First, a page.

But those victims are ranting all over the Internet. There are four bed bug complaints about Aqua Breeze on Trip Advisor, two of which were written by visitors who cite that they stayed on the left side of the motel, which has a reputation as being “the good side” for tourists. However, due to the fact that the Narans changed the inn’s name from “Sea Breeze” to “Aqua Breeze” in June, the establishment is now disassociated from many of its negative reviews and is no longer searchable on the online Bed Bug Registry.
David Dejesus and four-year renter Manuel Arrujo Jr. of room 212 are two residents who continue to receive bed bug bites, even after exterminators have come. “I kept telling the previous manager that I was being bitten, so they gave me some spray, but it didn’t do anything,” says Arrujo, who took his daughter to a doctor when she visited and was repeatedly bitten. “I told the new management and they had someone spray, but the bed bugs are still here.”
One of the treatment complications is that bed bugs do not simply infiltrate mattresses. Once they have entered a building, they can get carried different places when people leave their luggage, clothing, furniture and bedding in their room. While the bugs do not carry diseases, they do leave bites that can lead to other infections if scratched a lot.
“They’re in the wood and the furniture,” says monthly resident Ella Mae Wise, who has been seen for her bites by doctors at the Homeless Persons Health Project. “The bugs are hard to find, but I see them every once in a while.” Wise’s neighbor Pat Holland has collected some of the bed bugs she found in her room to show exterminators.
Treating a bed bug infestation is an extensive process for renters. According to the Director’s Rules and Regulations for How to Control Bed Bug Infestation issued by the City and County of San Francisco’s Department of Public Health, in addition to having the exterminator come, residents with bed bugs are advised to seal all of their clothing and bedding in plastic bags and wash them at the hottest setting. The report also warns to not return the clean clothing or bedding to the room until after the treatment is finished and to repeat the process each time the exterminator visits.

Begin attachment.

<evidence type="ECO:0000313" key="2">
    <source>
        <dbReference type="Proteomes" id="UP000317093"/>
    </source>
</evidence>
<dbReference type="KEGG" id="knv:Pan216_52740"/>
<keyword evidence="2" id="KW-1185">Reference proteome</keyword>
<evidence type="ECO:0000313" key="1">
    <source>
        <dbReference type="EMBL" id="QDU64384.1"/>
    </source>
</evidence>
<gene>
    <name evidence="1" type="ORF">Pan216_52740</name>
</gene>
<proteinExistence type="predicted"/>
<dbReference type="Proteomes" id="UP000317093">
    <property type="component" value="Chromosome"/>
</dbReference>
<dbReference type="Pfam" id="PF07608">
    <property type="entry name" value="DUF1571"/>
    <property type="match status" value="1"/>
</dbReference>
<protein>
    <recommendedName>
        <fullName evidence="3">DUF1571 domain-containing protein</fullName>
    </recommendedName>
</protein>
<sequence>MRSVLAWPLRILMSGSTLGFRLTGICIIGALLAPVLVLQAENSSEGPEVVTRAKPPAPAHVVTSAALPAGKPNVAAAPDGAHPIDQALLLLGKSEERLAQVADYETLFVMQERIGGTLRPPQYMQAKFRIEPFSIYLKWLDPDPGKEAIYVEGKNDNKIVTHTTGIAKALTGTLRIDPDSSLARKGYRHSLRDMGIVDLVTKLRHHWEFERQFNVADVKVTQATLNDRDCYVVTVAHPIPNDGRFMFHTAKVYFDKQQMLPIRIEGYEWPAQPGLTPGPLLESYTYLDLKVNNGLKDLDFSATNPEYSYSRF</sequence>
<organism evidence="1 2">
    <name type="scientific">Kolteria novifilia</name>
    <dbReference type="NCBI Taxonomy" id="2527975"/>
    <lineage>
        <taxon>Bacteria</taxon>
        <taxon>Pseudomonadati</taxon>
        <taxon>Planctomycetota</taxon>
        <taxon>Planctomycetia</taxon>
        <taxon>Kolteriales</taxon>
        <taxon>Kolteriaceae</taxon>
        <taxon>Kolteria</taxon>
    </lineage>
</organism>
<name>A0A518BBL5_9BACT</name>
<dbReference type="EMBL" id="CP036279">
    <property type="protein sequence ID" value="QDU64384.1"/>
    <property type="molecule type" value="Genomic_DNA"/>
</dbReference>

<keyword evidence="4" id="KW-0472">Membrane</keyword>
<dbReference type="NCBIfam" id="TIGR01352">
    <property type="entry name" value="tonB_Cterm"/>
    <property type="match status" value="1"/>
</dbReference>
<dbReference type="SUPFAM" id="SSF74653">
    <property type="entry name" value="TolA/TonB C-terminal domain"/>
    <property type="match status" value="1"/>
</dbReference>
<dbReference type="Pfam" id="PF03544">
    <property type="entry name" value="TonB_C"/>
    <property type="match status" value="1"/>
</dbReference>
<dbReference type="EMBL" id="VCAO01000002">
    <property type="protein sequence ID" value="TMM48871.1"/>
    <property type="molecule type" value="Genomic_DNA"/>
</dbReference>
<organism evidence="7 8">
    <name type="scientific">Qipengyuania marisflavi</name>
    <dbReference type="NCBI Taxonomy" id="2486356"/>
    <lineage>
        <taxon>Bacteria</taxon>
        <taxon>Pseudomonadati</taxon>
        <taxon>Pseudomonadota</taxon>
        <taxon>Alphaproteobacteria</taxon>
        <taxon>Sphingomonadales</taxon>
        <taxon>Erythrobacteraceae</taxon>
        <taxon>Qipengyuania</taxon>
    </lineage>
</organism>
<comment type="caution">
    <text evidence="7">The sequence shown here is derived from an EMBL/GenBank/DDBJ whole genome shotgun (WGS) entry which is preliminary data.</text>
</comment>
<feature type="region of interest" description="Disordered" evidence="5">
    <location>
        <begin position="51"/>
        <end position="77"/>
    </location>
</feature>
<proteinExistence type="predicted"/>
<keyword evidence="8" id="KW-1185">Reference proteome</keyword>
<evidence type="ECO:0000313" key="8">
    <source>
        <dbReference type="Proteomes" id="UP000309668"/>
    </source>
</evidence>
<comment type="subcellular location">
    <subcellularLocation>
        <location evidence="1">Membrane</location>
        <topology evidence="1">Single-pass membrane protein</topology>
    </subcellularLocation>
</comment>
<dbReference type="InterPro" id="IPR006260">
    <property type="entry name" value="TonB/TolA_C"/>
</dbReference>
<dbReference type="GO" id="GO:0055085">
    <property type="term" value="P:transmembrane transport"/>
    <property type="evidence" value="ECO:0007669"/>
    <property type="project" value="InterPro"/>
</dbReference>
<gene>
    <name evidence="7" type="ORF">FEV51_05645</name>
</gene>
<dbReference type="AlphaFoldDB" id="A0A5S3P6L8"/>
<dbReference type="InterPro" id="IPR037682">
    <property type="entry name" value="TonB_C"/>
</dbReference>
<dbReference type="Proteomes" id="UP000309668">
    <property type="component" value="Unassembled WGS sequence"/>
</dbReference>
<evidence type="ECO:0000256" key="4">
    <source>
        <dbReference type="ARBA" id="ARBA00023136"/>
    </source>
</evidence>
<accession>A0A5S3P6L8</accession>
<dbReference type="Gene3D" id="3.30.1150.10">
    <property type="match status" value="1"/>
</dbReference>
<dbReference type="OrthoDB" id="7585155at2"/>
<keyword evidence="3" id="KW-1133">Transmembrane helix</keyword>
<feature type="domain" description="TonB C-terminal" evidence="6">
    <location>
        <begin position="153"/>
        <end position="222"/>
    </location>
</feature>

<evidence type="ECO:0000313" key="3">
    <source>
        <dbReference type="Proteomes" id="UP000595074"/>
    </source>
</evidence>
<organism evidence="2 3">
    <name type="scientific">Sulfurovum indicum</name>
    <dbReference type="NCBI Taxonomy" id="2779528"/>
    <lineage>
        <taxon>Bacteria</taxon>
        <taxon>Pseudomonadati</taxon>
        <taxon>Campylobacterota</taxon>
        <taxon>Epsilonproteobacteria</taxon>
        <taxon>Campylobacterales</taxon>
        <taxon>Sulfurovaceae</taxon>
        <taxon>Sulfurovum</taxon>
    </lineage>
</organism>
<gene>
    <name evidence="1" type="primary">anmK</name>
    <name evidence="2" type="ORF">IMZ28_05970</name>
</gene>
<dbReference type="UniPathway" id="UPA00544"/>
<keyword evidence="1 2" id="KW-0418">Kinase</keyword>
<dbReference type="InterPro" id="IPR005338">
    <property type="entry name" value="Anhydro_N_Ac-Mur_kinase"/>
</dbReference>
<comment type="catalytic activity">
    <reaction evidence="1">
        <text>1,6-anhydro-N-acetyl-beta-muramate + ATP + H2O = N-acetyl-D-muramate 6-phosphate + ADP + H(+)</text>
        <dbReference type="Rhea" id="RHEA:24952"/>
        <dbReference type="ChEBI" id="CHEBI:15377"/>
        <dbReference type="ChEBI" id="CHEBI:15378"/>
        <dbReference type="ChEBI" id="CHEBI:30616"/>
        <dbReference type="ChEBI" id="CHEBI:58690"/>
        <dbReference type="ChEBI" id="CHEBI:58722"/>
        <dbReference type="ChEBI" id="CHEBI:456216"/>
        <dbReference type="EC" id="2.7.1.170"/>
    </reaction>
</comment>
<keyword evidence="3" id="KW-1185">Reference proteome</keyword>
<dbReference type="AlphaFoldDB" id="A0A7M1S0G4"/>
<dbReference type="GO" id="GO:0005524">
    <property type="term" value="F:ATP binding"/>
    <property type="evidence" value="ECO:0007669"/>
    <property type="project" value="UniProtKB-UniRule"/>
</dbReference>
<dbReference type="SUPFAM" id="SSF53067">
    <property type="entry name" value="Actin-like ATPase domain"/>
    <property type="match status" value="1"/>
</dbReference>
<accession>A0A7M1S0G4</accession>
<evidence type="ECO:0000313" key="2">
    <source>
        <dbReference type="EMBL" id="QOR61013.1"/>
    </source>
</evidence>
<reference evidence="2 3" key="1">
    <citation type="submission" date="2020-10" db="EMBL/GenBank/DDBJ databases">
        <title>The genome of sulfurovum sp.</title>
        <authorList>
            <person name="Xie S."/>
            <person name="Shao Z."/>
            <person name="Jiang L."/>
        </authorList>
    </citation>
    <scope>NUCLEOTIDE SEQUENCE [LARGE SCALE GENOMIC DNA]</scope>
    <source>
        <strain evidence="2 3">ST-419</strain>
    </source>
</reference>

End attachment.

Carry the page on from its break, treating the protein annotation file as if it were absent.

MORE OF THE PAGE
Multiple trips to the Laundromat and/or professional cleaners do not come cheap, and are especially troublesome for the largely low-income renters at Aqua Breeze. Each of the monthly residents pays between $650 and $1100 per month to stay at the inn. For some, that money comes from Families in Transition vouchers (rental assistance for parents and their children who are homeless or on the brink of homelessness). “People keep saying, ‘Bonnie, why are you [staying] there?’—but it’s the only place we can afford,” says off-and-on renter Bonnie Dunn. “We get the place for a couple of days, then we’re back on the street, then we come back for a few days.”
But Dunn and her neighbors at Aqua Breeze are running out of time and options. As of July 13, the Narans have handed out eviction notices to all 18 of the occupied long-term units in the hopes that they can remodel in October. While some of the residents have 90 days to vacate, others have as few as 30, depending on how long they have lived there. Regardless of when their time is up, nine of the monthly residents are currently without a place to relocate and will bear with the bed bug bites until they are forced to leave.
As of press time, the Aqua Breeze Inn had not been successfully treated for bed bugs and the Narans had missed the Aug. 14 date for compliance. They would not comment on whether they would treat the infestation before the tenants vacate in October, when the owners have plans to remodel and, perhaps, start fresh.